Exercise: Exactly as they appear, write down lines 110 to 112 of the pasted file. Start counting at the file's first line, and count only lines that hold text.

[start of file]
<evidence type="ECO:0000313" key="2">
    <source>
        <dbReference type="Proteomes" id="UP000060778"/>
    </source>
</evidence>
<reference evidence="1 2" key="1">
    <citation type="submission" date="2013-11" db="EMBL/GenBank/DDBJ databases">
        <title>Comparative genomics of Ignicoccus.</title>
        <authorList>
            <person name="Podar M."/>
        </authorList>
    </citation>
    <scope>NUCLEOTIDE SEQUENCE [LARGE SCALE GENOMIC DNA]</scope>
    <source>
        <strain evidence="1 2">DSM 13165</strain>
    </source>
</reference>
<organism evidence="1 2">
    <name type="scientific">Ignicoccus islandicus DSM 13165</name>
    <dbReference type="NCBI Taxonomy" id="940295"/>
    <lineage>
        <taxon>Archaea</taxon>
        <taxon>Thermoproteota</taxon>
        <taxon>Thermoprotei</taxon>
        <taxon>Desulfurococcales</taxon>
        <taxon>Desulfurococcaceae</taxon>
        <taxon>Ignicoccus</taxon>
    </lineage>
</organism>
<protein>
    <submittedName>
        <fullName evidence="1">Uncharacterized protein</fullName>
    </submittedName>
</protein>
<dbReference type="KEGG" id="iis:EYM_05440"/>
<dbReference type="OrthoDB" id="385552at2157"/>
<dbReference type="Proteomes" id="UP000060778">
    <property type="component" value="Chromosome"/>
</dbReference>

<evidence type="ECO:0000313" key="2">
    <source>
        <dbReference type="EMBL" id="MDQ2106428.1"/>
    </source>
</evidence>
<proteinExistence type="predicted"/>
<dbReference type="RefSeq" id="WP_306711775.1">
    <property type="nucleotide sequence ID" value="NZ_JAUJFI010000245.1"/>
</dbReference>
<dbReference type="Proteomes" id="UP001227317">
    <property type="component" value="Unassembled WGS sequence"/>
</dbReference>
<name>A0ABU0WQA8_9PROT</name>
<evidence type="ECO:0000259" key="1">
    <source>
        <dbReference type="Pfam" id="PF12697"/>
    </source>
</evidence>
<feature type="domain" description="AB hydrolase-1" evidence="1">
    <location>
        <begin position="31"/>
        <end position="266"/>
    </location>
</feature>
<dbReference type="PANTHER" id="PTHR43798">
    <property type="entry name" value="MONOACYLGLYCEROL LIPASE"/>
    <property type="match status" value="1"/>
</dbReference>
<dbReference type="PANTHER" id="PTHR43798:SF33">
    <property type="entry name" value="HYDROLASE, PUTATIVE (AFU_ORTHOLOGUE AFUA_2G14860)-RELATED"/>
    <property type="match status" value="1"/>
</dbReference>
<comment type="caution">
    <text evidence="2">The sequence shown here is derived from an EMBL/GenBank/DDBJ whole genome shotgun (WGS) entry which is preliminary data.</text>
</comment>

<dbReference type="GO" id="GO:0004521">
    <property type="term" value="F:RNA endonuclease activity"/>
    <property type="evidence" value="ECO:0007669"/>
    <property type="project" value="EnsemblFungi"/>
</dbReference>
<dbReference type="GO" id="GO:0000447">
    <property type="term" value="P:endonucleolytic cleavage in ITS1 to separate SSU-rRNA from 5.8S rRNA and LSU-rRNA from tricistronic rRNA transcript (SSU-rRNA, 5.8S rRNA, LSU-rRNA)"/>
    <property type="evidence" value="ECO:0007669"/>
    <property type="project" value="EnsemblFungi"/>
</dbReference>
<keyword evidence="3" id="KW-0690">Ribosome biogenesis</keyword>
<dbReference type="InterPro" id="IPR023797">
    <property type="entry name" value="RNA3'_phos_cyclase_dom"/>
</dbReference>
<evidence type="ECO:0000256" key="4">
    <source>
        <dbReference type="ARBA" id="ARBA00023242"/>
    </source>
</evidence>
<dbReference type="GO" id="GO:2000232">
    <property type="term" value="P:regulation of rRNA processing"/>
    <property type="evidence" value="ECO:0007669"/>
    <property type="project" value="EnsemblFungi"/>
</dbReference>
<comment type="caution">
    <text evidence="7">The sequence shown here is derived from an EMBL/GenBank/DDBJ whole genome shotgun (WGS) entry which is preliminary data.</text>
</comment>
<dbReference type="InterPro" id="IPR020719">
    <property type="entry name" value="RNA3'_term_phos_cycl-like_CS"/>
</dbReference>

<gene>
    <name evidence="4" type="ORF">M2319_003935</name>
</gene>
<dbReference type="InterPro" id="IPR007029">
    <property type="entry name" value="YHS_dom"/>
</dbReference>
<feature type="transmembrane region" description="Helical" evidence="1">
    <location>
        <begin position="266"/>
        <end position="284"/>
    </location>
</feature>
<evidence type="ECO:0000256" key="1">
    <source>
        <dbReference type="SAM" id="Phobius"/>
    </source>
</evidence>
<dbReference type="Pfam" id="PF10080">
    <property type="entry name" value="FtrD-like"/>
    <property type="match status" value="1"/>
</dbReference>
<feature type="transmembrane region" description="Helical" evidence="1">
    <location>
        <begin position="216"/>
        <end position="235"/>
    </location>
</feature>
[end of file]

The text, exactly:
</dbReference>
<feature type="transmembrane region" description="Helical" evidence="1">
    <location>